Back 2 Endurance 2015 – Race report

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Quick introduction to Back 2 Endurance

Back 2 Endurance (B2E) is an ultra-marathon race organised by Malaysia Ultra Running every year at Taman Tasik Perdana (the “Lake Garden”). This year, the race was held on June 14, 2015. It was the 3rd edition of the race.The format of the race is extremely similar from one year to the next one: start at 6:30am and run for 6 hours or 12 hours (depending on the race duration you chose). You have to run a loop around the lake, which is about 2.3 km long. Last year I was told that the runners had to change the direction of the loop every 3 hours. This year, this was not the case and we kept running in the same direction for 12 hours.

The race is quite popular with local runners who want to have a challenge, yet not be bothered by complex logistic of dropped bags, the stress of a point to point race, … You have a lot of regular ultra-runners, runners who runs usually half marathon or marathons races and want to push to 50km. I also noticed there were a lot of barefoot runners, probably for two reasons: Lake Garden is very barefoot friendly and the Facebook group Bare with Me, at the initiative of Sifu Rich Cai had a competition with prices for barefoot runners finishing the 12 hours of race.

The beautiful Lake Garden

Worth mentioning, the race has no fancy electronic ranking, … a good old bib and a puncher used at every lap. A board is used to give you the timing (number of laps) done by the first 10 runners. It got to be simple and effective. And it just works 🙂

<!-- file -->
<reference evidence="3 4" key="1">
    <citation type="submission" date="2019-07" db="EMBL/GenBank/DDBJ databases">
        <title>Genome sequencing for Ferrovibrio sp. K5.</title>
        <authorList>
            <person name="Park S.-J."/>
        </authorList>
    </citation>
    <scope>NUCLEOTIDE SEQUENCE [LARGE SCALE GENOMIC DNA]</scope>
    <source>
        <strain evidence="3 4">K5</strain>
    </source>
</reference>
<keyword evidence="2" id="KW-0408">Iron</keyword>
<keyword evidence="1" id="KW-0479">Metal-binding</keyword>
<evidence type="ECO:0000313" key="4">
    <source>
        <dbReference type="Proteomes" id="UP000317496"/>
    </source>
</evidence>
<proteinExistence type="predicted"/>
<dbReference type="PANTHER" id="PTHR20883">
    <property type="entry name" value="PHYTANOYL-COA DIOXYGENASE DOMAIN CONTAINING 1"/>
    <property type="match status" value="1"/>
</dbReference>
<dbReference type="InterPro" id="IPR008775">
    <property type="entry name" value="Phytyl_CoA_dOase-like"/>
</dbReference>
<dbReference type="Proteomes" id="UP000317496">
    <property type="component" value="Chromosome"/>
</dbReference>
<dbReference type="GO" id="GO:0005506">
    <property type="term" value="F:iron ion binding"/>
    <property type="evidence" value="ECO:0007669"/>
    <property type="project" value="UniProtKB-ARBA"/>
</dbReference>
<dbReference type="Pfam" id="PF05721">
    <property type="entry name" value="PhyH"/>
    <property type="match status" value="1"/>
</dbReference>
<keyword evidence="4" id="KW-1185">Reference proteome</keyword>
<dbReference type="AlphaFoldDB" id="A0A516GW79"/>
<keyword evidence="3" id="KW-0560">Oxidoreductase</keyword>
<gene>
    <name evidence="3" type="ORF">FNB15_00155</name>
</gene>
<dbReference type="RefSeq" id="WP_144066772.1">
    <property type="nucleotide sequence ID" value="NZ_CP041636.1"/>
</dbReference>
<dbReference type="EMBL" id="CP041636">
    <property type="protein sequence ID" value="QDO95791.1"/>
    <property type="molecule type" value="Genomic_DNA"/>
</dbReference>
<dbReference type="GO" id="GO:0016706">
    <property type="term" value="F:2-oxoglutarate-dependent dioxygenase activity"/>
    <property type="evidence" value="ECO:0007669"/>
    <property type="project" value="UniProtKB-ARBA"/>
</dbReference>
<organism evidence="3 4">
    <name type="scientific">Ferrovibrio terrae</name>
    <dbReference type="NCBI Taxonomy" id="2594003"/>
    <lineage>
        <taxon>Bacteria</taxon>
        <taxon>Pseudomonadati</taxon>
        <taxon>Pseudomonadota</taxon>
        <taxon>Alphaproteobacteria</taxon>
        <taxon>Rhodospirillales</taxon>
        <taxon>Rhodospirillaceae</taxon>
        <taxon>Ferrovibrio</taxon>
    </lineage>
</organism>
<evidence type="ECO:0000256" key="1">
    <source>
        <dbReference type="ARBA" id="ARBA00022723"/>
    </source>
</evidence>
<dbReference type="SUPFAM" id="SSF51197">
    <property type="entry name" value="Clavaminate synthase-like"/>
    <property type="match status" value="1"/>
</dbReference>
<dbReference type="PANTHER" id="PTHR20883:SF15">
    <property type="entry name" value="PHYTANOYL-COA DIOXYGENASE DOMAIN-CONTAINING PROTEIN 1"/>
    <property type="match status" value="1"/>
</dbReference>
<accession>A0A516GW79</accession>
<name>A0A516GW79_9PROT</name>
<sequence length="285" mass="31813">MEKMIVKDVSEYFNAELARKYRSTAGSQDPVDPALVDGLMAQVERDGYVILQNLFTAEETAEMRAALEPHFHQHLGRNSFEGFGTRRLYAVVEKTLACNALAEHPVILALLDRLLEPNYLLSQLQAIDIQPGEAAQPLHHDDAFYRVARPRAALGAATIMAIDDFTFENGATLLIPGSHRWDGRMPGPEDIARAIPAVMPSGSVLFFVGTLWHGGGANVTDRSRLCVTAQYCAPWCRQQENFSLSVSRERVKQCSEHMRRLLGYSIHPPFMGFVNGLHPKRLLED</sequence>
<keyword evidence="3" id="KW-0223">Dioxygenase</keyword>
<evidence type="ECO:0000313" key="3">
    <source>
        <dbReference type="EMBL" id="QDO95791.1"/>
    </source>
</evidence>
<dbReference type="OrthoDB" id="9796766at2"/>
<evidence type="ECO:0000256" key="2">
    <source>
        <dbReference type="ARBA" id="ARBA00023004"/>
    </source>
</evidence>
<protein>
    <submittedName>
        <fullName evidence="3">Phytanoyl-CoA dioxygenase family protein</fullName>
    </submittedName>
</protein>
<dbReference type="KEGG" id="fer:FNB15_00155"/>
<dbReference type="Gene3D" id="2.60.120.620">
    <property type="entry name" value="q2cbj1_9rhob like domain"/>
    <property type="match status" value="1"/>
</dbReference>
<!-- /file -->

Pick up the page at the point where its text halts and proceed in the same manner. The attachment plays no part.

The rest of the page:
Before the race

I registered to B2E mid february, with the idea of trying what was a loop format race. Since then I focussed on Gunung Nuang Ultra and Route 68 Challenge ultra for my training. After Route 68, as I was not putting much pressure on my B2E participation (it would be a first one, therefore wait and see) I decided to spend the 6 weeks to the race focussing on improving my barefoot running. And thus, I went running regularly barefoot in the evening around my place on a loop of 500m bringing me through smooth hard tiles, abrasive cement surface and bad road tar. The idea was that I need to improve my feet resistance to bad terrain, increase my maximum mileage (which was at 10km at that time). On the week end, circumstances made it that I had no opportunities for doing LSD… I did trail running, barefoot running, being a volunteer (at Kemensah), … but no long LSD. I did not realise at that time I would suffer from it later ! Doing loops on a small loops had a big advantage: it makes a 2.3km loop with a nice view pleasurable compared to that 500m loop around a condominium !

By the end of the barefoot training, I could run 15km barefoot non stop on a bad surface. In planning for a longer distance, I ran 15km with the Lunas Sandals, but after 13km I felt some slight pain in between the big toe and the next one. Looking closely it seems I need to adjust the strap to be lying flat on the skin, similarly to the left foot. I left it there and forgot to do more adjustment.. big mistake, I would face the same issue later on. When we say train with the gears you will use during the race, it means more than once !